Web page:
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The Cook Islands: The Isles that Time Forgot

by Travelbag on 12 November 2019, 09:11AM

Cook Islands

Fifteen small islands spread across two million square kilometres of brilliant blue ocean, the Cook Islands are the South Pacific’s best-kept secret. Loved by Hollywood legends but still perfectly peaceful, David Whitley explains why they make for the perfect South Seas escape.

 

Rarotonga

Decision-making is never all that taxing in Muri, and largely consists of whether to swim across the sparkling teal lagoon or to hop in a kayak. Or maybe which of the little palm tree-topped islets to aim for. Rarotonga isn’t exactly short on beautiful spots. The island’s surrounded by a lagoon and fringed by mostly white sand beaches with a hilly, green rainforest backdrop. But Muri has grown into the perfect little holiday village for good reason.

A few small resorts line up along the beach, a couple of shops sell the basics, and enterprising locals have opened enough restaurants – bakeries, burgers, Vietnamese, Mexican – to keep eating out interesting. Though, as always on Rarotonga, it’s hard to look past the enormous fresh fish sandwiches.

To call Rarotonga the hub of the Cook Islands is stretching the idea of a hub somewhat. Imagine Hawaii allied to placid New Zealanders, with the clock turned back about 60 years, and you’ve got roughly the right vibe. Around 11,000 people live there, and it takes less than an hour to drive around the whole island. A barefoot unhurriedness consumes even Avarua, where the handful of businesses and shops that keep the island ticking are based.

This is where the Pununga Nui markets are found. They’re great fun to mooch around, with food stalls and entertainment as well as craftspeople selling colourful fabrics, wood carvings and surprisingly high quality souvenir trinkets. There’s no hassle, no haggling and no drama – other than the guy with a ukulele temporarily forgetting the lyrics.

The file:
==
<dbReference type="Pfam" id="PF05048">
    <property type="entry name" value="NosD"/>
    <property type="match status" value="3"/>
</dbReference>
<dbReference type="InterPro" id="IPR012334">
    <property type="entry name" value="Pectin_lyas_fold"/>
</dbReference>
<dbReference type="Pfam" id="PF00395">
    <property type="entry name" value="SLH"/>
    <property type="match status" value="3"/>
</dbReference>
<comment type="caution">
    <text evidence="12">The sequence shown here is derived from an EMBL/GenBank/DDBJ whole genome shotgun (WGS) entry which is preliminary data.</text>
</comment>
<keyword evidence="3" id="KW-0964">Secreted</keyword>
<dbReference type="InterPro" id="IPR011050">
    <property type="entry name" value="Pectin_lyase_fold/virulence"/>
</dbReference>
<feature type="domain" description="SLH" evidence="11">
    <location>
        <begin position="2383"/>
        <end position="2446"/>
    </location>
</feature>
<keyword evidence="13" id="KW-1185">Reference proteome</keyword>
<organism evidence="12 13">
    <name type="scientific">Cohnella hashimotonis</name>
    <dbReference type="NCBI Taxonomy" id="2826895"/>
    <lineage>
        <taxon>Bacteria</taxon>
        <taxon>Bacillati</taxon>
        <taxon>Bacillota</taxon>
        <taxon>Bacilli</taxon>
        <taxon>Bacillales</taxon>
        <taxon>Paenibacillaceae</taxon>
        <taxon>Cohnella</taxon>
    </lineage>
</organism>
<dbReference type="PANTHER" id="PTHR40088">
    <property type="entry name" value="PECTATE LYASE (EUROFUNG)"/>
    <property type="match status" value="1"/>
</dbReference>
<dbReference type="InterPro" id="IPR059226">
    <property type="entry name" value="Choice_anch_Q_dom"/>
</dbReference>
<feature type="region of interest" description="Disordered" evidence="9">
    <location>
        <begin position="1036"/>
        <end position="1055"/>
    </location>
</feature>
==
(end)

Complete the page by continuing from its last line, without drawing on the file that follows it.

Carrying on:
The circular road around the island is largely flat, making it easy to cycle around. Storytellers Eco Tours takes advantage of this, branching off into spots that might not be explored otherwise. Once on the interior dirt tracks, it becomes clear how fertile Rarotonga is. Vegetables and fruit are everywhere – from pineapple plants to taro plantations – and most people have plenty of them growing in their gardens.

We pedal up to one wild, sprawling garden, where there’s a pig tied up outside. Whether it’s a pet or future lunch, we decide not to ask. Mangos, pawpaws, bananas and mandarins are among the bonanza growing, while chickens strut through. A lax approach is taken to chicken ownership on Rarotonga. Basically, if it walks on to your land, it’s yours. Towering above everything else are the coconut palms, and tour leader Uncle Jimmy plucks a ripe coconut from the floor beneath it in a bid to show us how to open them. This is something that every Cook Islander seems to have drilled into them as a child, but for an uninitiated visitor it’s incredibly hard work. A sharpened stick is wedged into the ground, and the coconut slammed down on it. We then have to twist the coconut on the stick in a bid to remove the husk. Once all the husk is discarded, the nut requires a good thwack with a stick. And usually a slurp to ensure the water doesn’t spill out all over the place.